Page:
Mattis Delivers NATO a Hard Warning: Pay Up or U.S. RetreatsBy and
Defense secretary says U.S. could ‘moderate its commitment’
Says American taxpayer carries ‘disproportionate share’
Defense Secretary James Mattis used his first NATO meeting to warn European governments that the U.S. could scale back its pledge to defend Europe if ally nations don’t increase military spending.
“America will meet its responsibilities, but if your nations do not want to see America moderate its commitment to the alliance, each of your capitals needs to show support for our common defense,” according to a transcript of his remarks at the gathering in Brussels.
A month after President Donald Trump described the North Atlantic Treaty Organization as “obsolete,” ministers from the 28 alliance countries met on Wednesday to suss out what role the new administration will play in the allies’ common defense. Mattis’s strong words will echo into Thursday as foreign chiefs assemble in Bonn, Germany, for the Group of 20 meeting, which will be Rex Tillerson’s inaugural European foray as secretary of state.
During his election campaign and in interviews since his victory, Trump demanded that European nations contribute a larger share to their defense. Currently, the U.S. accounts for about 70 percent of the alliance’s overall defense expenditure.
In a bilateral meeting on Wednesday with French Minister of Defense Jean-Yves Le Drian, Mattis discussed “how allied commitments to NATO contribute to the unity of the alliance,” according to an e-mailed statement from his spokesman. France’s military spending falls short of NATO targets.
“Mattis conveyed a very firm message to all allies and that message is about the importance of fair burden-sharing, and it reflects the political reality in the United States,” NATO Secretary General Jens Stoltenberg said.
While only five NATO members meet its target to spend 2 percent of their gross domestic product on defense, expenditures increased in 2016 for the first time since 2009. Among European countries and Canada, it grew 3.8 percent, or about $10 billion, Stoltenberg said.
Mattis told his colleagues that NATO, by the end of the year, would have to adopt a plan that would include milestone dates to make progress toward the 2 percent target, according to the transcript of his comments at the gathering.
“No longer can the American taxpayer carry a disproportionate share of the defense of western values,” Mattis told the defense ministers. “Americans cannot care more for your children’s future security than you do.”
Some of the other defense ministers were receptive to the call for increased burden sharing, and countries including Lithuania and Latvia pledged to meet the 2 percent target imminently, according to Stoltenberg. “Americans are right, this is a question of fairness that also we, the Europeans, all contribute and that we don’t excessively rely on the Americans,” German defense minister Ursula von der Leyen told reporters before the meeting, adding that there is “no doubt” about Mattis’s commitment to NATO.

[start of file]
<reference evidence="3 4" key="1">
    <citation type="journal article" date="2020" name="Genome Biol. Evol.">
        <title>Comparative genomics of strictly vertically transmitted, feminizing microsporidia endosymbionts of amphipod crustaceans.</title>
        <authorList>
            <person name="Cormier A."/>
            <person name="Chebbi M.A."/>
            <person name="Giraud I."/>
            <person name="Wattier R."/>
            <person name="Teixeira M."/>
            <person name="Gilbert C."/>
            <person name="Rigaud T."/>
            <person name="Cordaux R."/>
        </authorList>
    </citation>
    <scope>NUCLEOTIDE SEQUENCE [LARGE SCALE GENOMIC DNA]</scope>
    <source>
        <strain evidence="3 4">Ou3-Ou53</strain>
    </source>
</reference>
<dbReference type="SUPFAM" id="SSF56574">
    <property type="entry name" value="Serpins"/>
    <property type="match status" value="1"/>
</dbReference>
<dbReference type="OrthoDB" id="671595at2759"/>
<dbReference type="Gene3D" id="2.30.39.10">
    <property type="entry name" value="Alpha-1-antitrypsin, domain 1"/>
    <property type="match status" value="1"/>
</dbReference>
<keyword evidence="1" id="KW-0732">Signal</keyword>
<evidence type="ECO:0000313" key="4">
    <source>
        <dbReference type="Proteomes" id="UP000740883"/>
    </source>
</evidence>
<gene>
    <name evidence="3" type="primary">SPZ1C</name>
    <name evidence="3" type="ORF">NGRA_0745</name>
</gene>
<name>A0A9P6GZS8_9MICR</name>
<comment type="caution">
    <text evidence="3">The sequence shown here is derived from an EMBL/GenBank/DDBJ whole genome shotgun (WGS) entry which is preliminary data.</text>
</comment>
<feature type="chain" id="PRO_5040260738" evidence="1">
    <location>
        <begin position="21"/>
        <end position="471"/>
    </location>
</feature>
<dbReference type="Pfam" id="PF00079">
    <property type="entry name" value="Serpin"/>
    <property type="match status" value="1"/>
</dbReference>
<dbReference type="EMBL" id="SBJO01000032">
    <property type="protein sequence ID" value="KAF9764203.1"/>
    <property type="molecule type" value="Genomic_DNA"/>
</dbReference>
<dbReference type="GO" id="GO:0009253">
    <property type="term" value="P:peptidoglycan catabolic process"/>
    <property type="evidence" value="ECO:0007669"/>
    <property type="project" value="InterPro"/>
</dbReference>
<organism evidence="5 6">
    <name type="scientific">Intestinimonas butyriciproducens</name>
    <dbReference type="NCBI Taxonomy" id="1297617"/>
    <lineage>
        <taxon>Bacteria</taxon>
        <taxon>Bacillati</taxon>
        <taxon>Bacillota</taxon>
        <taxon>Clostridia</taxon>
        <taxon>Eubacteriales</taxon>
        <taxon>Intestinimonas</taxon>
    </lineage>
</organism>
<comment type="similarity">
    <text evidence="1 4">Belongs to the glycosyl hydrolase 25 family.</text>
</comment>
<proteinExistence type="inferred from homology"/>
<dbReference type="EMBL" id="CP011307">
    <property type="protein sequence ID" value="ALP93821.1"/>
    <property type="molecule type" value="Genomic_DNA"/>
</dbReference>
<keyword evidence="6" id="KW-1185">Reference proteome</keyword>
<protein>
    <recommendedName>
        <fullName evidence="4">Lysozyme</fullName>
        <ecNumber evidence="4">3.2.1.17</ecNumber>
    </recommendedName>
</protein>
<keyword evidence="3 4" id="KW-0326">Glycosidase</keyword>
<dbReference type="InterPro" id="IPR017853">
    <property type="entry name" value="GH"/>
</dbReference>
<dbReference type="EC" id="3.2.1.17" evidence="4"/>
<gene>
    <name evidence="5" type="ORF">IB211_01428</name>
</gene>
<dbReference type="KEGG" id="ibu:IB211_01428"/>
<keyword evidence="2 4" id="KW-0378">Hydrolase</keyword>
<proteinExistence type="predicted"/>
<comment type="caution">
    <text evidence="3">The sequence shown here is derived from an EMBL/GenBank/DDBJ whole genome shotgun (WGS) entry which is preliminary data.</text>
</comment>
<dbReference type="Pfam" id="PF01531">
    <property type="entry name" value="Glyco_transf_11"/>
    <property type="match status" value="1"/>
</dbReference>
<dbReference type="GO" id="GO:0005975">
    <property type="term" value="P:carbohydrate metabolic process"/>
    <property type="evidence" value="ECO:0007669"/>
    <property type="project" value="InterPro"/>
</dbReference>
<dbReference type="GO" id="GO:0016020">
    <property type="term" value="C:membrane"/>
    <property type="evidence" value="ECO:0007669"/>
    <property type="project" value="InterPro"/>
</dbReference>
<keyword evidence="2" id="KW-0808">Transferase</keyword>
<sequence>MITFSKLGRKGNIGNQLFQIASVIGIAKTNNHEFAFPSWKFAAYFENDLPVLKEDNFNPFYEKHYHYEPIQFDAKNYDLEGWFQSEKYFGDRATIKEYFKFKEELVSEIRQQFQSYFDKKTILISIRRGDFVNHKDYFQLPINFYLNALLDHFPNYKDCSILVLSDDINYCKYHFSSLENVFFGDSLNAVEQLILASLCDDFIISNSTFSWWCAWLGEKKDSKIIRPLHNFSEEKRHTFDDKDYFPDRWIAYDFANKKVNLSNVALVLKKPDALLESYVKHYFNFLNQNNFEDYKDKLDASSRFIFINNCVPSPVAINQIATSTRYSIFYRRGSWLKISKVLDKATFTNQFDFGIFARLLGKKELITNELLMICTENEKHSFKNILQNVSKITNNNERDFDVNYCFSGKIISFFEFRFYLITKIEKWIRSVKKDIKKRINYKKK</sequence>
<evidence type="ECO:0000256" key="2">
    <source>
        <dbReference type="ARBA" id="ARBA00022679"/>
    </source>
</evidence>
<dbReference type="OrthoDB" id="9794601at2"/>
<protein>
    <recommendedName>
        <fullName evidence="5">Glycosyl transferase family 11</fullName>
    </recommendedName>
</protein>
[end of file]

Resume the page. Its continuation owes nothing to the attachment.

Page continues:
Mattis spared the U.K. of any criticism. In a meeting with his British counterpart Michael Fallon on the sidelines of the NATO gathering, he “noted his intent to keep the special relationship between the U.S. and the U.K. uniquely close by actively tending to it and showing it remains a cornerstone of U.S. security and defense policy,” his spokesman said.
Still, his comment about moderating U.S. commitment to Europe is a blow to British Prime Minister Theresa May, who has claimed getting Trump to back NATO as the biggest fruit of her visit to him last month.
“When President Trump spoke particularly during the election campaign about his attitude to NATO a lot of people started to worry about what that means: is America going to withdraw?" she told the New Statesman magazine, in an interview published last week. “But I got a 100 percent commitment from him to NATO.”
Mattis also addressed defense ministers on Russia during the meeting, according to the transcript of his comments.
His trip to Europe comes as Washington struggles to contain the fallout of the ouster of national security adviser Michael Flynn, who the administration says may have misled the president and vice president about his communications with a Russian envoy.
U.S. spy chiefs told a Senate committee last month that they have “high confidence” in a declassified report that Russia interfered with last year’s presidential elections. They said Putin personally directed a hacking and disinformation operation that sought to undermine Democrat Hillary Clinton and, eventually, to help Republican Trump.
“We remain open to opportunities to restore a cooperative relationship with Moscow, while being realistic in our expectations and ensuring our diplomats negotiate from a position of strength,” he said. “We are not willing however, to surrender the values of this alliance nor let Russia, through its actions, speak louder than anyone in this room.”
Trump sent a message on Twitter as the meeting of defense ministers was getting underway, pointing out that the invasion of Crimea happened on his predecessor’s watch. “Crimea was TAKEN by Russia during the Obama Administration. Was Obama too soft on Russia?” he wrote.
— With assistance by Robert Hutton, Laura Litvan, Margaret Talev, Nikos Chrysoloras, and Steven T. Dennis